Bluey’s search for a sole

Last summer, while moving soil around the garden with the wheelbarrow, I ran over a long solid object. First thought – “why did the ol’ fellow leave the hose there?  What an odd place to put it.”

Micro-seconds later, I clicked it wasn’t a hose … and then gave myself a terrible fright thinking it was a snake. They’re beautiful creatures but there’s not a single non-poisonous snake in Australia, and Phillip Island certainly has its fair share of them slithering about. Running one over isn’t something you really want to do.

So with pounding pulse, I leapt about 30 feet into the air before realising it was actually an adult blue-tongue lizard I’d just abused.

The wheelbarrow was empty so no harm done and fortunately they’re very solid … although I’m sure the blue-tongue was deeply unimpressed. He lay there stock still, very embarrassed to be caught out.

At this point, to avoid further damage, I picked him up in gloved hands and gently placed him beyond the rear wire fence out of harm’s way. To my relief, he promptly took off for the safety of a fallen log.

This lizard really does have a blue tongue. If you watch quietly and don’t run over them with garden implements, you’ll easily spot that beautiful blue toned appendage flicking in and out.

This painting was a pleasure to do, particularly the canvas sneaker. I wanted the shoe to sit on the blue tongue’s back, to show he’d sneaked off and stolen it in his search for a sole. Hopefully it doesn’t look like he’s being squashed by it!

Bluey’s habits

Did you know we’ve got six species of blue-tongue lizard in Oz? Nope, I didn’t either. It’s a splendid number you have to admit.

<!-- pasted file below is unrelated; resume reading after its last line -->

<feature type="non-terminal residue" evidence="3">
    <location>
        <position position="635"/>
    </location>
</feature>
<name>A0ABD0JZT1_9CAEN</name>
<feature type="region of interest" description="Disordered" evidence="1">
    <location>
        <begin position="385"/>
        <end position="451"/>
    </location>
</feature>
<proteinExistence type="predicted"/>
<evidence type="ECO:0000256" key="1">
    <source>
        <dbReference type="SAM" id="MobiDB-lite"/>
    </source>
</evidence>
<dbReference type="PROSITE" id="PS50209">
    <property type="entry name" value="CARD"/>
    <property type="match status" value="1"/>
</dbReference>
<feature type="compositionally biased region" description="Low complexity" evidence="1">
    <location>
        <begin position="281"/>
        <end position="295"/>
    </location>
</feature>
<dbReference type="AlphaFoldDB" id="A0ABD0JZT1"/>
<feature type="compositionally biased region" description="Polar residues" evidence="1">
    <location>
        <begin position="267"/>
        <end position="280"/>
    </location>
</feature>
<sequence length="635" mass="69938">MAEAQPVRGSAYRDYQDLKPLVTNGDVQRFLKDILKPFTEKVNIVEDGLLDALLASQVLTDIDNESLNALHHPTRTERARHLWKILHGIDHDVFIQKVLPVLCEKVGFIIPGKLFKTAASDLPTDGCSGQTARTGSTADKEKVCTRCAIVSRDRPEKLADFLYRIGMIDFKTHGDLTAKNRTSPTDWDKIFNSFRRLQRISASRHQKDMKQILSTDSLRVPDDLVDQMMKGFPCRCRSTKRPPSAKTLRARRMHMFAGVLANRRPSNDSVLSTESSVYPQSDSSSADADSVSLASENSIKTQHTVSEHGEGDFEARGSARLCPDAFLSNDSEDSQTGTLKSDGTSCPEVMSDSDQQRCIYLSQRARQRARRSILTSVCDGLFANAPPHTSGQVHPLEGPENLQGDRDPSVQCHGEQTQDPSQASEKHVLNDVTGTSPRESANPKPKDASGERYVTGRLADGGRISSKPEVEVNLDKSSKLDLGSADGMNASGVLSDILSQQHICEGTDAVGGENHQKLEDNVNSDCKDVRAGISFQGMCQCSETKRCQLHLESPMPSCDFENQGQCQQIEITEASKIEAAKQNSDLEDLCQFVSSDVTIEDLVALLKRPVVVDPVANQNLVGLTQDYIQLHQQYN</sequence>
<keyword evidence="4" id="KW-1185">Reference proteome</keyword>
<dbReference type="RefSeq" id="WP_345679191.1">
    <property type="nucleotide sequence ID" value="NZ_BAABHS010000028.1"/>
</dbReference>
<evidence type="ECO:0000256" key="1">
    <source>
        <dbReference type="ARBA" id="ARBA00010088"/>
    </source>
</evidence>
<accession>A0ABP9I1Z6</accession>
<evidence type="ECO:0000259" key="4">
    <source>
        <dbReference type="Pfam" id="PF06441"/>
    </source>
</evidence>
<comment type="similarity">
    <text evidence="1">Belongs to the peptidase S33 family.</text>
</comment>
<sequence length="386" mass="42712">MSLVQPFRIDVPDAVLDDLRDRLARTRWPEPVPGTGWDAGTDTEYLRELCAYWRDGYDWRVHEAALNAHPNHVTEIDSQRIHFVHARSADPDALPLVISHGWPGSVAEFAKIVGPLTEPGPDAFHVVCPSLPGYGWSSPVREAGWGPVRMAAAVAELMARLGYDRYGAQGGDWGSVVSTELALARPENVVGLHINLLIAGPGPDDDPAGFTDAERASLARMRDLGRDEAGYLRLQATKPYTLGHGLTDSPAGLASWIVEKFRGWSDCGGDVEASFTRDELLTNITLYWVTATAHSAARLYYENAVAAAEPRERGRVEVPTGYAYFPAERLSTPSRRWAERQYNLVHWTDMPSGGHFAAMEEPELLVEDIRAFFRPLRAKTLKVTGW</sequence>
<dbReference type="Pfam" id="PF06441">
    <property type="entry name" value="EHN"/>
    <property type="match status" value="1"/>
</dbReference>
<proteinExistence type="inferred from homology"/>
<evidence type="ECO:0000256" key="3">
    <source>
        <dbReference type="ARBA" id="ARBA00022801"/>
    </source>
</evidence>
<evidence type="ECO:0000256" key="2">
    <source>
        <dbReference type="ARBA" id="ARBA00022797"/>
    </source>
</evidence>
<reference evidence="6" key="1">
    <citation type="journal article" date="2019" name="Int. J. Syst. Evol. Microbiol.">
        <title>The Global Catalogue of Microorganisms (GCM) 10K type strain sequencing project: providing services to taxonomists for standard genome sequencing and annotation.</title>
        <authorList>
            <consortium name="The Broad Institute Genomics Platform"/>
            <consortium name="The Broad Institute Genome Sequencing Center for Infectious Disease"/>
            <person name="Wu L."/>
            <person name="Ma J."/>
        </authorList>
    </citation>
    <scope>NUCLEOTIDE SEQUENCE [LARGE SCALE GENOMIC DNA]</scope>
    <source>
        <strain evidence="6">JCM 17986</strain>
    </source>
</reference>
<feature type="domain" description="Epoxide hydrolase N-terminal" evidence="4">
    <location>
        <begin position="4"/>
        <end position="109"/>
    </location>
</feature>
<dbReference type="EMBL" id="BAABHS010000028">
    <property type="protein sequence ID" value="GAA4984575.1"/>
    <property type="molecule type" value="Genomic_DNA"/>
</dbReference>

They have a long body with a large head and short legs – hence the initial thinking that it was a snake. The legs aren’t initially that obvious. However they have a rather short tail which tapers off to a point, unlike our friend the snake with their l-o-n-g tails.

Blue-tongue lizards are found throughout most of Australia. We’ve seen them in all the Australian States visited so far, usually in unexpected places seeking out warmth or chasing something to fill their tummies.

At night they hide under leaf litter, in burrows or under rocks and logs. Once morning arrives, they meander about to find sunny spots for basking, and forage around for breakfast.

They eat all sorts of things including a wide variety of vegetation and invertebrates. With their large teeth and strong jaws, they easily crush snail shells and beetles. We have some pretty weird beetles lurking about, so they’re most welcome to those.

Blue-tongues prefer their own company most of the year. Then between September and November, the males go hunting females for a good time. They get rather rough though, and females can end up with scrape marks from the male’s teeth. I’m so glad I’m not a lizard.

And what’s that blue tongue for? When threatened, they open their mouth wide and poke out their tongue, which contrasts vividly with the pink mouth. Allegedly this colour combo scares away evil predators and dreadful human beings. Doesn’t work with wheelbarrows though.